By that time, India and Pakistan had both declared themselves to be nuclear powers.
What were they thinking? It’s a simple question that has consumed many Australians since the nation’s cricket team was engulfed in a cheating scandal in South Africa.
This weekend, captain Steve Smith said his team’s “leadership group” had hatched a plan to deliberately tamper with the ball during a Test in Cape Town.
The revelation has embarrassed a nation where elite athletes are often adored and even feted as “legends”.
The reaction here to those extraordinary events in South Africa has been furious. There is anger, disbelief and disappointment, even among some Australians with little interest in sport.
“Clearly this scandal will tarnish Australia’s sense of fair play, and moreover it will linger for many years,” said Prof David Shilbury, from Melbourne’s Deakin University.
“The notion that the captain, the vice captain and perhaps others could conspire to cheat in such a deliberate manner is reprehensible and contrary to the Australian way of life. We play hard but fair, generally!”
Australia has an enviable stable of globally renowned scientists, authors, entrepreneurs and artists. However, in the eyes of many, a special place is reserved for its sporting royalty.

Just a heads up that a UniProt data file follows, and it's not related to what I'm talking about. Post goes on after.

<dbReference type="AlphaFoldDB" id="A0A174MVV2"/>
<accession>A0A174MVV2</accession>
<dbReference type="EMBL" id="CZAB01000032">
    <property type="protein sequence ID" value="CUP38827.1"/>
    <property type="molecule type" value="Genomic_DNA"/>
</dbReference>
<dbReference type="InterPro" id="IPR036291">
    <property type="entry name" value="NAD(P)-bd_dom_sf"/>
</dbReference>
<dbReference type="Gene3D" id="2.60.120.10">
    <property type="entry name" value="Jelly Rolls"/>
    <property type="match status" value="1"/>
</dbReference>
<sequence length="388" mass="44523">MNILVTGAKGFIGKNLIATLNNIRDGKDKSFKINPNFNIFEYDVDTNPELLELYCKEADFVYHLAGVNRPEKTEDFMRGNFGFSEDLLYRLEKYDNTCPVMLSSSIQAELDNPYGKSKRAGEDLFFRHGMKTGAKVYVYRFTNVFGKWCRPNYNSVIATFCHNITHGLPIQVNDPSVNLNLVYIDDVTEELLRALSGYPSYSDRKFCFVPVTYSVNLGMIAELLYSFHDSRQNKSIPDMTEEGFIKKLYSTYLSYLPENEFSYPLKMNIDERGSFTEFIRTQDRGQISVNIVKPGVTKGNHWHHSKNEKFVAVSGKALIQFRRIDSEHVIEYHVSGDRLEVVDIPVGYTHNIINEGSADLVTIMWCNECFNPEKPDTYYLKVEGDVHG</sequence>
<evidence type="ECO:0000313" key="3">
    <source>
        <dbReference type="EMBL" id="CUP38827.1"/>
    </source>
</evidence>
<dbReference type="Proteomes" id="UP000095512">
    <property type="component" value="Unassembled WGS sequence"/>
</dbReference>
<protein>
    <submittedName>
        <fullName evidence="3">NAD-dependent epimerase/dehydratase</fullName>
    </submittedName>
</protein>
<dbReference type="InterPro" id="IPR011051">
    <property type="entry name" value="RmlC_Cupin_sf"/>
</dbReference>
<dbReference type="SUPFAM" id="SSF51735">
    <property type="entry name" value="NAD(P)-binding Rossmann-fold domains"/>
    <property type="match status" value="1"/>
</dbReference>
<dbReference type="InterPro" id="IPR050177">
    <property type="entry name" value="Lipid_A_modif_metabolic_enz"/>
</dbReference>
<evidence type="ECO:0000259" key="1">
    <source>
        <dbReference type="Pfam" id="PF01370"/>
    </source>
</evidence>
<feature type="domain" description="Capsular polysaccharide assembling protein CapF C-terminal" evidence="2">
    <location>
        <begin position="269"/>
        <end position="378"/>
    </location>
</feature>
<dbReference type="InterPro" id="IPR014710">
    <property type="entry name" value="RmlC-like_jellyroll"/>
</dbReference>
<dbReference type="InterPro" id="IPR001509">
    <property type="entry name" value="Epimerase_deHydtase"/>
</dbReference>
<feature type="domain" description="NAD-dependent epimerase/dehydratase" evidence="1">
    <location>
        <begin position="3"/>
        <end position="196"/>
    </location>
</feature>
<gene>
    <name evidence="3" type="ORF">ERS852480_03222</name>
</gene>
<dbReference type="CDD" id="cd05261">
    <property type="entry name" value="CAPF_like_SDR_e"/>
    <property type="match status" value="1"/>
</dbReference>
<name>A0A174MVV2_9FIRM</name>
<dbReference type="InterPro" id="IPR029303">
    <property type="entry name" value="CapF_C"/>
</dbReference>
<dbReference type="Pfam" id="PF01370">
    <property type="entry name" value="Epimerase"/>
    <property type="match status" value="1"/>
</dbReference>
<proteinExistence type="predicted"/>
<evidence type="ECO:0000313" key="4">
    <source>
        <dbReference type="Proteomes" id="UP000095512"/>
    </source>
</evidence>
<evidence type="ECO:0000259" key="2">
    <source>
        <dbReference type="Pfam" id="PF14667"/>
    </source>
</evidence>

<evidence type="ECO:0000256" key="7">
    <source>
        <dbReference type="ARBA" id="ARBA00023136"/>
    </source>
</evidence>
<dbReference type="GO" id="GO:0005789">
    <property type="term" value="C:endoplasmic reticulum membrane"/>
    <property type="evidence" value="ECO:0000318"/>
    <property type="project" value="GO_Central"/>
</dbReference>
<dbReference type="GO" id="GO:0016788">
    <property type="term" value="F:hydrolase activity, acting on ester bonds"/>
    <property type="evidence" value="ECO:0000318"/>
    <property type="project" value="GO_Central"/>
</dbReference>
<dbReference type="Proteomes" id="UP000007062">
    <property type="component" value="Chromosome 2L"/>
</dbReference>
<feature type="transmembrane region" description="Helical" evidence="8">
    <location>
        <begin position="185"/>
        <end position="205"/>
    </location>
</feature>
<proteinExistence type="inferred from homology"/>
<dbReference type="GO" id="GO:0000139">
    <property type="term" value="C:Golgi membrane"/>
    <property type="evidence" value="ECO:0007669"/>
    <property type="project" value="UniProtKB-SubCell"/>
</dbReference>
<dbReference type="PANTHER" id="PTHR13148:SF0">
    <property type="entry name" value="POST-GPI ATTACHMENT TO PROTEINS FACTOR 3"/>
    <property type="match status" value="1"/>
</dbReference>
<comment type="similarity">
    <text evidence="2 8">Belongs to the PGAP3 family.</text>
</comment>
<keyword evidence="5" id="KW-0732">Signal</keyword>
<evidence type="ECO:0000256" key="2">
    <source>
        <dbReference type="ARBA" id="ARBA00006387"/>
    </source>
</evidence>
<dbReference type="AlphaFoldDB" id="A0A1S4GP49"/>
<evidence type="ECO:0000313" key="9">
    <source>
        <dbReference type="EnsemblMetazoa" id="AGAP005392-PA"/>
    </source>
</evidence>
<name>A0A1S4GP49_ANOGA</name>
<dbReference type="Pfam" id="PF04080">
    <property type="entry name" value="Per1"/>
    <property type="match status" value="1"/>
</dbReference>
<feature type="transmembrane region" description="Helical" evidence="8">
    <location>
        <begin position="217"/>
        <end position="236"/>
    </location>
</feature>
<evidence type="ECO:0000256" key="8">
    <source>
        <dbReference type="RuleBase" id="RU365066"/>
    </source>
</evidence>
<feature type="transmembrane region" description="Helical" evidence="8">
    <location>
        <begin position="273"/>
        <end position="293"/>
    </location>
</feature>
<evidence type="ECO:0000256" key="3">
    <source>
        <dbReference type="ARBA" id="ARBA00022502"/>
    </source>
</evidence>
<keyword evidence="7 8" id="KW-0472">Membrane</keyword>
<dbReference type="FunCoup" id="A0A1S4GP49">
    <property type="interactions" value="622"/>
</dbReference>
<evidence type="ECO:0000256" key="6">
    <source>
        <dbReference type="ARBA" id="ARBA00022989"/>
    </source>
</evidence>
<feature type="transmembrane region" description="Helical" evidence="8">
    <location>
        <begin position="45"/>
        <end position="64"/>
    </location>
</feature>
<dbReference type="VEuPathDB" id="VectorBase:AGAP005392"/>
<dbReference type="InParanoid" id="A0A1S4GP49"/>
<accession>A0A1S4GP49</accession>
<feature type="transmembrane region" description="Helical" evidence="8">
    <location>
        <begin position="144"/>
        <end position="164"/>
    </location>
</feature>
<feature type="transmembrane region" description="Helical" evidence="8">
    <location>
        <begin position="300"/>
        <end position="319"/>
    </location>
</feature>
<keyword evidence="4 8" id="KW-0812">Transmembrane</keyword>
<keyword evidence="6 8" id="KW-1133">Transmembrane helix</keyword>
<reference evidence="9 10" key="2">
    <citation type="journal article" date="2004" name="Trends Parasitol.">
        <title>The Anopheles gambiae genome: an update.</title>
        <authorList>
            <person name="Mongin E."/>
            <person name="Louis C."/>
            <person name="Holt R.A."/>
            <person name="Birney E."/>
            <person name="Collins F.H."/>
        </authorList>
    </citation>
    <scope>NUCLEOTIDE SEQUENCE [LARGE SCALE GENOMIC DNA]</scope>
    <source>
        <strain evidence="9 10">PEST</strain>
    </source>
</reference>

An appreciation of athletic endeavour and, crucially, excellence often enters discussions of national identity. Revered are those at the top of Australian rules football, the rugby codes, football, netball and horse racing, not to mention the Olympics, Paralympics and Commonwealth Games.
But dominating this competitive landscape, at least in national terms, is cricket.
“It is ingrained in our society over summer, along with the beach. The tones of cricket commentary on radio and TV fill the airwaves during the summer period in a soothing manner. That soothing background noise has now become foreground drama,” said Prof Shilbury.
“The team represents Australia, and given our interest in sport and winning, it is important to the nation for the team to do well. Generally, the Australian Test captain is regarded as the second highest leadership post in the land behind the prime minister.”
Prime Minister Malcolm Turnbull has chided Smith and those teammates who allegedly colluded with him, saying the scandal “beggars belief”.
But so lofty and privileged is the position of Australian Test captain that they can become detached from reality, according to Steve Georgakis, a senior lecturer of sports studies at the University of Sydney.
“I assume that people like Steve Smith and some of the other former captains develop a god-like complex that they can get away with anything,” he told the BBC.
“We are usually the nation that fights against corruption in sport, but here we have the captain of the Australian cricket team involved in cheating. We see ourselves as this great sporting nation and this has really tarnished that image.